- The DNS server does not resolve names for computers or services outside your immediate network.
DNS servers uses the recursion process to resolve the names that are not located within the configured DNS domain name that is used by the DNS servers and clients. Hence we can confirm that server has a problem with its ability to correctly perform recursion.
For recursion to work successfully, all DNS servers in the path of a recursive query must be able to respond to and forward correct data. If not, a recursive query can fail for any of the following reasons:
- The recursive query times out before it can be completed(By default, the DNS service uses a recursive time-out of 15 seconds).
- A remote DNS server fails to respond.
- A remote DNS server provides incorrect data.
- The DNS server is not configured to use other DNS servers to assist it in resolving queries.
Check whether the DNS server can use both forwarders and recursion. By default, all DNS servers are enabled to use recursion, although the option to disable its use is configurable in DNS Manager to modify advanced server options. The other possible situation in which recursion might be disabled is if the server is configured to use forwarders and recursion has been specifically disabled for that configuration.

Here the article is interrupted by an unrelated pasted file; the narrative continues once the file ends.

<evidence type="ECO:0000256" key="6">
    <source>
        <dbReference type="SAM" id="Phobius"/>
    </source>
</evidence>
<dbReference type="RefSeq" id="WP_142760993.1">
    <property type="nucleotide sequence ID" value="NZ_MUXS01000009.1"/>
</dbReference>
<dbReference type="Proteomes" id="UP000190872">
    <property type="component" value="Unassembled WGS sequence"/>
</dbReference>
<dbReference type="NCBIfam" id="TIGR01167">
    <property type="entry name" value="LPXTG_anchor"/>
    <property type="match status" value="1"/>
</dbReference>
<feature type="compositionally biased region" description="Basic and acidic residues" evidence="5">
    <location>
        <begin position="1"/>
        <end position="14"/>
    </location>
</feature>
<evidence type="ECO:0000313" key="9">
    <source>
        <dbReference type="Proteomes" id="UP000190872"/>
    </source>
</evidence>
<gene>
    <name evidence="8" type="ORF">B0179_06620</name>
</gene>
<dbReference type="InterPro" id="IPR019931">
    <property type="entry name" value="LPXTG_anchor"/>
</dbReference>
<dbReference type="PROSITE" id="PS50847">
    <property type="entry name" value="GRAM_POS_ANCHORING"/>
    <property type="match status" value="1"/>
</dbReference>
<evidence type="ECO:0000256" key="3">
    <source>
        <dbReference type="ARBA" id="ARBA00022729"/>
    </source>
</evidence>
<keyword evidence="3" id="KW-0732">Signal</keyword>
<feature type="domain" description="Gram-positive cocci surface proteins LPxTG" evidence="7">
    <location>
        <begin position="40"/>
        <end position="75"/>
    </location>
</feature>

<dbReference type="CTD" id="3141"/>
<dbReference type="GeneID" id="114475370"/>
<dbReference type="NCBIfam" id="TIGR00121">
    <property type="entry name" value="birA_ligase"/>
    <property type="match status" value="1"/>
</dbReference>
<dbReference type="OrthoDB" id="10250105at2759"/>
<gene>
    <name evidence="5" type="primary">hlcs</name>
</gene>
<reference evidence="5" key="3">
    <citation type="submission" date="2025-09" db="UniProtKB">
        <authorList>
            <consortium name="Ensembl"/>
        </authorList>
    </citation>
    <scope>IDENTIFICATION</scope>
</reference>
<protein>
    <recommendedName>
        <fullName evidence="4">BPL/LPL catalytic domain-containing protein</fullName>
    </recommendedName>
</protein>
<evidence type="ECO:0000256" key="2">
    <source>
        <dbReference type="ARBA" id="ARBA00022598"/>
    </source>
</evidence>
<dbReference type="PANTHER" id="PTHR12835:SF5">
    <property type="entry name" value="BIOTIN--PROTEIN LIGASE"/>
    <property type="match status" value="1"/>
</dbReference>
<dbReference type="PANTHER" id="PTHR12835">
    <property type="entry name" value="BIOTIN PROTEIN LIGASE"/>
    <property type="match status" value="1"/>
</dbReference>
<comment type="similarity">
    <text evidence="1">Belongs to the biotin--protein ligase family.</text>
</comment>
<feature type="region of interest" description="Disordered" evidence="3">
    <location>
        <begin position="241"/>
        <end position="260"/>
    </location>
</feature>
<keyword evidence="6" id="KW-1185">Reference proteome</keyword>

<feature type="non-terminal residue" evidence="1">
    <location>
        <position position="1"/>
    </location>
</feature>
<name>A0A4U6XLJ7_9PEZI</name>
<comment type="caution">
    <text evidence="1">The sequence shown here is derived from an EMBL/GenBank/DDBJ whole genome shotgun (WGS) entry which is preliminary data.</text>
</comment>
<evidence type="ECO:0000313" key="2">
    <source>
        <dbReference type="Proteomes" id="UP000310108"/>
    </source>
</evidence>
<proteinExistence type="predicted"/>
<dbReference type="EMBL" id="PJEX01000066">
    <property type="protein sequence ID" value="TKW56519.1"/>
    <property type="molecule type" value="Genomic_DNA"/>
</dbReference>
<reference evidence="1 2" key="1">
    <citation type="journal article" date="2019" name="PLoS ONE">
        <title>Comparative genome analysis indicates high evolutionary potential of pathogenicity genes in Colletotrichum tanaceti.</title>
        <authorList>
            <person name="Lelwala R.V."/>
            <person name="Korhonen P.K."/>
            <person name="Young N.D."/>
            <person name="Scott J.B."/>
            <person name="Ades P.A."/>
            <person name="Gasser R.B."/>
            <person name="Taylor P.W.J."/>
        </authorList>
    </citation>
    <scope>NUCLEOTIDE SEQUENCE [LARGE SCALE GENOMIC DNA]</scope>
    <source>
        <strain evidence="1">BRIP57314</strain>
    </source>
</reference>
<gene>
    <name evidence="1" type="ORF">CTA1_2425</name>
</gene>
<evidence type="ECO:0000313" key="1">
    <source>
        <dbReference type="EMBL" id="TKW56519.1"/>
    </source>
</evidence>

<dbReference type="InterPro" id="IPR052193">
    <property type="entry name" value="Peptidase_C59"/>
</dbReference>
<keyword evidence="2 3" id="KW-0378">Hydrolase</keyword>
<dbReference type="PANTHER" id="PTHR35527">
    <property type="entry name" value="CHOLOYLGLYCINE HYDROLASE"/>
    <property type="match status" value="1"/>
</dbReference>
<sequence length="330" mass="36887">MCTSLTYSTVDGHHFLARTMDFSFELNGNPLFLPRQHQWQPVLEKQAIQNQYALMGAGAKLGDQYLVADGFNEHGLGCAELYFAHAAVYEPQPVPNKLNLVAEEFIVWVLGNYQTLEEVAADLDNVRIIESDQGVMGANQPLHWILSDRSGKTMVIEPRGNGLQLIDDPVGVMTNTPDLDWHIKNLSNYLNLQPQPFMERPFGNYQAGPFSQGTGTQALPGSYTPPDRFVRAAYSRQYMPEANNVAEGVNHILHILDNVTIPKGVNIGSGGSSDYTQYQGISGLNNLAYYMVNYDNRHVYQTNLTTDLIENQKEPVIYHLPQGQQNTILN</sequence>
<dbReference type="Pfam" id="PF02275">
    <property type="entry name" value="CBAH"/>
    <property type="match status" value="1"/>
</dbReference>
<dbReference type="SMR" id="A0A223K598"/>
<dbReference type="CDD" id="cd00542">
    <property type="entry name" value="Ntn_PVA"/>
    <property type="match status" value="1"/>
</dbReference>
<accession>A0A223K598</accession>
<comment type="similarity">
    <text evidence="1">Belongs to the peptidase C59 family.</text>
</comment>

- The DNS server does not have network connectivity to the root servers.
Test for connectivity to the root servers. If root hints appear to be configured correctly, verify that the DNS server that is used in a failed query can ping its root servers by IP address. If a ping attempt to one root server fails, it might indicate that an IP address for that root server has changed. Reconfiguration of root servers, however, is uncommon. A more likely cause is a full loss of network connectivity or in some cases, poor network performance on the intermediate network links between the DNS server and its configured root servers. Follow basic TCP/IP network troubleshooting steps to diagnose connections and determine whether this is the problem.